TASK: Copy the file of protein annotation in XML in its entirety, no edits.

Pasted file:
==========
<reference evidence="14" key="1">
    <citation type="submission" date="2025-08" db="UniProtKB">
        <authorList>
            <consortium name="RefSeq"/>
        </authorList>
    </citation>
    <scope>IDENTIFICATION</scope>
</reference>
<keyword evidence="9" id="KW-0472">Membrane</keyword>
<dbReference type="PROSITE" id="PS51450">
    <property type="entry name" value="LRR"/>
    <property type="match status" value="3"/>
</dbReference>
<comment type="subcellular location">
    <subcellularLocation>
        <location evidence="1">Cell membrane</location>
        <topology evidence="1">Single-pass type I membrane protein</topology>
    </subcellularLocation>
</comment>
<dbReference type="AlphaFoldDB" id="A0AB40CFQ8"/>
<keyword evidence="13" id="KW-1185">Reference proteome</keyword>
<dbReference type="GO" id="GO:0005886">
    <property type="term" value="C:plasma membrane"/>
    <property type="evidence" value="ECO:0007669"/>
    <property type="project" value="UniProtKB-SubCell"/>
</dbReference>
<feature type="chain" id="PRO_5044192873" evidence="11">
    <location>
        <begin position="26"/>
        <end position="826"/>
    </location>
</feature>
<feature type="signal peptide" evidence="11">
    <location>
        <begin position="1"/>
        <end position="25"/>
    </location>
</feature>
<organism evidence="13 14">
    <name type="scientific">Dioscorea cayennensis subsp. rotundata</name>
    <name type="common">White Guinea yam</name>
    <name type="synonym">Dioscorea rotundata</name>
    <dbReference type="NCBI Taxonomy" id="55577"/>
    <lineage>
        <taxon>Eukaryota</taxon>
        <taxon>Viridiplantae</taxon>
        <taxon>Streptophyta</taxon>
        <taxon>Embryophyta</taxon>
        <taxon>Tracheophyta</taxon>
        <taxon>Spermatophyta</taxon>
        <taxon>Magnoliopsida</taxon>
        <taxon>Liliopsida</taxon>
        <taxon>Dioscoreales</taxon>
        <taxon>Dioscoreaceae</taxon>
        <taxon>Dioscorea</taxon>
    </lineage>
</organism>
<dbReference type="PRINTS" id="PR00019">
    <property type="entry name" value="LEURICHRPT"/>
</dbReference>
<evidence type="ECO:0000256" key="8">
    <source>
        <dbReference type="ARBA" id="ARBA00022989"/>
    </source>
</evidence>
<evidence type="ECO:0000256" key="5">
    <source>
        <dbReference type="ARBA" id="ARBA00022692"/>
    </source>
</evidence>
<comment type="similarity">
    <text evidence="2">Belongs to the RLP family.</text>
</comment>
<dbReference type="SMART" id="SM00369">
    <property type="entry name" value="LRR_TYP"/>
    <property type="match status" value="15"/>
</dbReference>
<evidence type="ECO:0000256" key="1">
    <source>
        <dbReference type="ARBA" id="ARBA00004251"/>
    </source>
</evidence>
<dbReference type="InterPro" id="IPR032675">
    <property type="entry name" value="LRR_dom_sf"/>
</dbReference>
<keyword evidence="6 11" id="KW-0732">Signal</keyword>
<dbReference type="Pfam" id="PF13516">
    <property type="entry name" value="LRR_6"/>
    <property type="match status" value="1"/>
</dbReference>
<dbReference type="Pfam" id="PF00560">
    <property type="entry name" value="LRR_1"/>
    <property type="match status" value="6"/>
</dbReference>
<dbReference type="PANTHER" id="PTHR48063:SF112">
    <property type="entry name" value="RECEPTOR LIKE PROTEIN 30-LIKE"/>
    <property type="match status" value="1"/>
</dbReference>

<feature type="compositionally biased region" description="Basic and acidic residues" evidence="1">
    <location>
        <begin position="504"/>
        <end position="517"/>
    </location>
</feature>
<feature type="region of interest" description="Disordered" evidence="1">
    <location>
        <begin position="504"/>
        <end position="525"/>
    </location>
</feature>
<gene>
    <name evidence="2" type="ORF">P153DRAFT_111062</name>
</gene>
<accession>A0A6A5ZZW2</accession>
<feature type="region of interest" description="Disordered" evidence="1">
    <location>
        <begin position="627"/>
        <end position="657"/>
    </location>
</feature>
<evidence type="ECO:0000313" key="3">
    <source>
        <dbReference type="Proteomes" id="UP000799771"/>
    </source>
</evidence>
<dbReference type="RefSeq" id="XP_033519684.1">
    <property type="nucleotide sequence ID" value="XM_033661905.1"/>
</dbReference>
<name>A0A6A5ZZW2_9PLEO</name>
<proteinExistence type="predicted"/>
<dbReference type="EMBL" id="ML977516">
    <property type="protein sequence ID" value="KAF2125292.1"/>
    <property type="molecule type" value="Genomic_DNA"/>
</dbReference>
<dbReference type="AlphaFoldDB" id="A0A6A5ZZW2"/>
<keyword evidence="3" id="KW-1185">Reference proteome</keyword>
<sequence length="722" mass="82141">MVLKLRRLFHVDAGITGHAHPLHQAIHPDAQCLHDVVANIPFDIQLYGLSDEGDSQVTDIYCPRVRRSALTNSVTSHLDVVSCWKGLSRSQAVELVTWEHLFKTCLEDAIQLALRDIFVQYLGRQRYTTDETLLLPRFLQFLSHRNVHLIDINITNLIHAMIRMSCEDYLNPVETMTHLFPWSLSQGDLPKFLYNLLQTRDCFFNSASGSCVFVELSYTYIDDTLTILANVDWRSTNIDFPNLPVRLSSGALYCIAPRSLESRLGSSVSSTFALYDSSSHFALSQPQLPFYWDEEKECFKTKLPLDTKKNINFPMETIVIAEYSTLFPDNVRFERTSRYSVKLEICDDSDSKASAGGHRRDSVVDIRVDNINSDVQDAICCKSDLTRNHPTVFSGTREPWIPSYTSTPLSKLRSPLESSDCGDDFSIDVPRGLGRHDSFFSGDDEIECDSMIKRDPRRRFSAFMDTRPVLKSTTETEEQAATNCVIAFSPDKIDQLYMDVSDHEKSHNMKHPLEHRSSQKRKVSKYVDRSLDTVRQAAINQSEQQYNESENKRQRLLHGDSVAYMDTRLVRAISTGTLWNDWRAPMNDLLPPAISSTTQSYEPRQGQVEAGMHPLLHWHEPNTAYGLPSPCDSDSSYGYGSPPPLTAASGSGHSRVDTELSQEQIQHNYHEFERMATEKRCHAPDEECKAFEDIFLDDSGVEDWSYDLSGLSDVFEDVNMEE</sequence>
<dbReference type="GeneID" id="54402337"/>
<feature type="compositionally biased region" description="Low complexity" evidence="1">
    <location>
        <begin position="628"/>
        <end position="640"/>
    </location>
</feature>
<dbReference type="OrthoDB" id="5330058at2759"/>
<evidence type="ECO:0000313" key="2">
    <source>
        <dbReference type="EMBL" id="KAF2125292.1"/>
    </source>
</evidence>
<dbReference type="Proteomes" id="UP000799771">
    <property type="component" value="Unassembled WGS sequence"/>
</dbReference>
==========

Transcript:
<reference evidence="14" key="1">
    <citation type="submission" date="2025-08" db="UniProtKB">
        <authorList>
            <consortium name="RefSeq"/>
        </authorList>
    </citation>
    <scope>IDENTIFICATION</scope>
</reference>
<keyword evidence="9" id="KW-0472">Membrane</keyword>
<dbReference type="PROSITE" id="PS51450">
    <property type="entry name" value="LRR"/>
    <property type="match status" value="3"/>
</dbReference>
<comment type="subcellular location">
    <subcellularLocation>
        <location evidence="1">Cell membrane</location>
        <topology evidence="1">Single-pass type I membrane protein</topology>
    </subcellularLocation>
</comment>
<dbReference type="AlphaFoldDB" id="A0AB40CFQ8"/>
<keyword evidence="13" id="KW-1185">Reference proteome</keyword>
<dbReference type="GO" id="GO:0005886">
    <property type="term" value="C:plasma membrane"/>
    <property type="evidence" value="ECO:0007669"/>
    <property type="project" value="UniProtKB-SubCell"/>
</dbReference>
<feature type="chain" id="PRO_5044192873" evidence="11">
    <location>
        <begin position="26"/>
        <end position="826"/>
    </location>
</feature>
<feature type="signal peptide" evidence="11">
    <location>
        <begin position="1"/>
        <end position="25"/>
    </location>
</feature>
<organism evidence="13 14">
    <name type="scientific">Dioscorea cayennensis subsp. rotundata</name>
    <name type="common">White Guinea yam</name>
    <name type="synonym">Dioscorea rotundata</name>
    <dbReference type="NCBI Taxonomy" id="55577"/>
    <lineage>
        <taxon>Eukaryota</taxon>
        <taxon>Viridiplantae</taxon>
        <taxon>Streptophyta</taxon>
        <taxon>Embryophyta</taxon>
        <taxon>Tracheophyta</taxon>
        <taxon>Spermatophyta</taxon>
        <taxon>Magnoliopsida</taxon>
        <taxon>Liliopsida</taxon>
        <taxon>Dioscoreales</taxon>
        <taxon>Dioscoreaceae</taxon>
        <taxon>Dioscorea</taxon>
    </lineage>
</organism>
<dbReference type="PRINTS" id="PR00019">
    <property type="entry name" value="LEURICHRPT"/>
</dbReference>
<evidence type="ECO:0000256" key="8">
    <source>
        <dbReference type="ARBA" id="ARBA00022989"/>
    </source>
</evidence>
<evidence type="ECO:0000256" key="5">
    <source>
        <dbReference type="ARBA" id="ARBA00022692"/>
    </source>
</evidence>
<comment type="similarity">
    <text evidence="2">Belongs to the RLP family.</text>
</comment>
<dbReference type="SMART" id="SM00369">
    <property type="entry name" value="LRR_TYP"/>
    <property type="match status" value="15"/>
</dbReference>
<evidence type="ECO:0000256" key="1">
    <source>
        <dbReference type="ARBA" id="ARBA00004251"/>
    </source>
</evidence>
<dbReference type="InterPro" id="IPR032675">
    <property type="entry name" value="LRR_dom_sf"/>
</dbReference>
<keyword evidence="6 11" id="KW-0732">Signal</keyword>
<dbReference type="Pfam" id="PF13516">
    <property type="entry name" value="LRR_6"/>
    <property type="match status" value="1"/>
</dbReference>
<dbReference type="Pfam" id="PF00560">
    <property type="entry name" value="LRR_1"/>
    <property type="match status" value="6"/>
</dbReference>
<dbReference type="PANTHER" id="PTHR48063:SF112">
    <property type="entry name" value="RECEPTOR LIKE PROTEIN 30-LIKE"/>
    <property type="match status" value="1"/>
</dbReference>

<feature type="compositionally biased region" description="Basic and acidic residues" evidence="1">
    <location>
        <begin position="504"/>
        <end position="517"/>
    </location>
</feature>
<feature type="region of interest" description="Disordered" evidence="1">
    <location>
        <begin position="504"/>
        <end position="525"/>
    </location>
</feature>
<gene>
    <name evidence="2" type="ORF">P153DRAFT_111062</name>
</gene>
<accession>A0A6A5ZZW2</accession>
<feature type="region of interest" description="Disordered" evidence="1">
    <location>
        <begin position="627"/>
        <end position="657"/>
    </location>
</feature>
<evidence type="ECO:0000313" key="3">
    <source>
        <dbReference type="Proteomes" id="UP000799771"/>
    </source>
</evidence>
<dbReference type="RefSeq" id="XP_033519684.1">
    <property type="nucleotide sequence ID" value="XM_033661905.1"/>
</dbReference>
<name>A0A6A5ZZW2_9PLEO</name>
<proteinExistence type="predicted"/>
<dbReference type="EMBL" id="ML977516">
    <property type="protein sequence ID" value="KAF2125292.1"/>
    <property type="molecule type" value="Genomic_DNA"/>
</dbReference>
<dbReference type="AlphaFoldDB" id="A0A6A5ZZW2"/>
<keyword evidence="3" id="KW-1185">Reference proteome</keyword>
<sequence length="722" mass="82141">MVLKLRRLFHVDAGITGHAHPLHQAIHPDAQCLHDVVANIPFDIQLYGLSDEGDSQVTDIYCPRVRRSALTNSVTSHLDVVSCWKGLSRSQAVELVTWEHLFKTCLEDAIQLALRDIFVQYLGRQRYTTDETLLLPRFLQFLSHRNVHLIDINITNLIHAMIRMSCEDYLNPVETMTHLFPWSLSQGDLPKFLYNLLQTRDCFFNSASGSCVFVELSYTYIDDTLTILANVDWRSTNIDFPNLPVRLSSGALYCIAPRSLESRLGSSVSSTFALYDSSSHFALSQPQLPFYWDEEKECFKTKLPLDTKKNINFPMETIVIAEYSTLFPDNVRFERTSRYSVKLEICDDSDSKASAGGHRRDSVVDIRVDNINSDVQDAICCKSDLTRNHPTVFSGTREPWIPSYTSTPLSKLRSPLESSDCGDDFSIDVPRGLGRHDSFFSGDDEIECDSMIKRDPRRRFSAFMDTRPVLKSTTETEEQAATNCVIAFSPDKIDQLYMDVSDHEKSHNMKHPLEHRSSQKRKVSKYVDRSLDTVRQAAINQSEQQYNESENKRQRLLHGDSVAYMDTRLVRAISTGTLWNDWRAPMNDLLPPAISSTTQSYEPRQGQVEAGMHPLLHWHEPNTAYGLPSPCDSDSSYGYGSPPPLTAASGSGHSRVDTELSQEQIQHNYHEFERMATEKRCHAPDEECKAFEDIFLDDSGVEDWSYDLSGLSDVFEDVNMEE</sequence>
<dbReference type="GeneID" id="54402337"/>
<feature type="compositionally biased region" description="Low complexity" evidence="1">
    <location>
        <begin position="628"/>
        <end position="640"/>
    </location>
</feature>
<dbReference type="OrthoDB" id="5330058at2759"/>
<evidence type="ECO:0000313" key="2">
    <source>
        <dbReference type="EMBL" id="KAF2125292.1"/>
    </source>
</evidence>
<dbReference type="Proteomes" id="UP000799771">
    <property type="component" value="Unassembled WGS sequence"/>
</dbReference>